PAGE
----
We sit and we dig. Me effortlessly and absentmindedly, with very little investment in the task; them, huffing and puffing away beside me using both hands to plough their plastic spades into the sandpit that was so neatly constructed by my dad, and Wilco (Isaac’s dad). I think they got as much enjoyment out of building the fort and the sandpit as the boys do playing in it. I am taken back to when I was a child and spent hours constructing glorious houses and cities for sylvanians and dolls. The enjoyment was always in the doing, rather than in the outcome itself.


They slowly and methodically pile sand onto the back of their ‘twucks.’ Each small spadeful aiding in the process and every step as important as the next. They flatten down the sand with precision before heaving the truck onto its roof, eyes wide with glee at seeing the sand piled high before them. They look to me, waiting for me to flatten mine before grabbing my twuck and upturning it into the sand.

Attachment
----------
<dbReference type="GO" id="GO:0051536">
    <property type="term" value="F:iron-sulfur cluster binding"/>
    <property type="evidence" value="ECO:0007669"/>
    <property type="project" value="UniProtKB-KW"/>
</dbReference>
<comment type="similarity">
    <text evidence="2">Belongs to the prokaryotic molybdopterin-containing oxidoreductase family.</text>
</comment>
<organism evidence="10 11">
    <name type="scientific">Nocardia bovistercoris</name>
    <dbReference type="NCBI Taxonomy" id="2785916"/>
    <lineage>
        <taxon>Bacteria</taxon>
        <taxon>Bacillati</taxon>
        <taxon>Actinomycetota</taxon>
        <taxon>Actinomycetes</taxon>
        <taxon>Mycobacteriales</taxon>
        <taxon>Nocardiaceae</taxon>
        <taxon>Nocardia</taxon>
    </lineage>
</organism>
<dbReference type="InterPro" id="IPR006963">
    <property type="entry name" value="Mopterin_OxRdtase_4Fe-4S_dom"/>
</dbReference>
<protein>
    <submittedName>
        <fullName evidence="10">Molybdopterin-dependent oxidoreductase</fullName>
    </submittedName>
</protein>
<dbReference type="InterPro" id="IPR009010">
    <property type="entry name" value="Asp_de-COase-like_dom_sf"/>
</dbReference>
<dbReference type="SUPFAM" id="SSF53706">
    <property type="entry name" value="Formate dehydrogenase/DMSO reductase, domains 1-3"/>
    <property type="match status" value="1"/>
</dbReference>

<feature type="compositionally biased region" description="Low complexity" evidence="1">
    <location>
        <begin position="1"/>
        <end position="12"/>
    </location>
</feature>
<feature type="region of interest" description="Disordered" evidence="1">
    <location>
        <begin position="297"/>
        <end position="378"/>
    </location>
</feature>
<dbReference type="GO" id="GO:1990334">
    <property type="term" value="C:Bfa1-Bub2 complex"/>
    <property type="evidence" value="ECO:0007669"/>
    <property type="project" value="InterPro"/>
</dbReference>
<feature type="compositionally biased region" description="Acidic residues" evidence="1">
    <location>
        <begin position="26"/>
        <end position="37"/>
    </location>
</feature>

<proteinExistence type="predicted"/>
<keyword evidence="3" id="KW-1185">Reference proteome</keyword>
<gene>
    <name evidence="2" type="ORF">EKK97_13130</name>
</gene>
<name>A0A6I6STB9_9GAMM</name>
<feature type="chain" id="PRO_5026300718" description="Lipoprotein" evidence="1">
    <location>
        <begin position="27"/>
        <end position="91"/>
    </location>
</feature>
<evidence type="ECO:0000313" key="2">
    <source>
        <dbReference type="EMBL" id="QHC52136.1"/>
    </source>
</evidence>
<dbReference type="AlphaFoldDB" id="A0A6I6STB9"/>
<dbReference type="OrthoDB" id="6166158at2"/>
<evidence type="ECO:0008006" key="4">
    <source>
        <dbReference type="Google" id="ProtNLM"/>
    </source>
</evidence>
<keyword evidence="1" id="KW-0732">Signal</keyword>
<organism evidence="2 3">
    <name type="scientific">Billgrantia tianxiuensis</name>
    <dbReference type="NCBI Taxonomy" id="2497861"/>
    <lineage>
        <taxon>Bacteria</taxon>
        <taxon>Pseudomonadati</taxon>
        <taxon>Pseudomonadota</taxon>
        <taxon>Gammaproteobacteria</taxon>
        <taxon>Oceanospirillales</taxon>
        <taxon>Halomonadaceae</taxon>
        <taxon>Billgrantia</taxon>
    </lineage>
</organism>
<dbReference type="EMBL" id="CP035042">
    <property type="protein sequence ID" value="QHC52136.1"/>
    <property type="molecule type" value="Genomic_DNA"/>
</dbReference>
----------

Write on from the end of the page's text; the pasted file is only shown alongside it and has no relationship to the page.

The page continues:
The boys work as if their life depends on it and they enjoy it, every step of the way.

Here are some photos of them playing at the beach, it was a joy to watch and to join in the fun.

Today I remind you to play, and enjoy it x







So there you have it, two little creatures showed me a thing or two about life and how to enjoy it today. I would love to know some of the things that keep you feeling alive, just hit reply and leave a comment.

Live for today x

11 comments on “Life is a journey and not a destination (and how five minutes with two toddlers reminded me of this)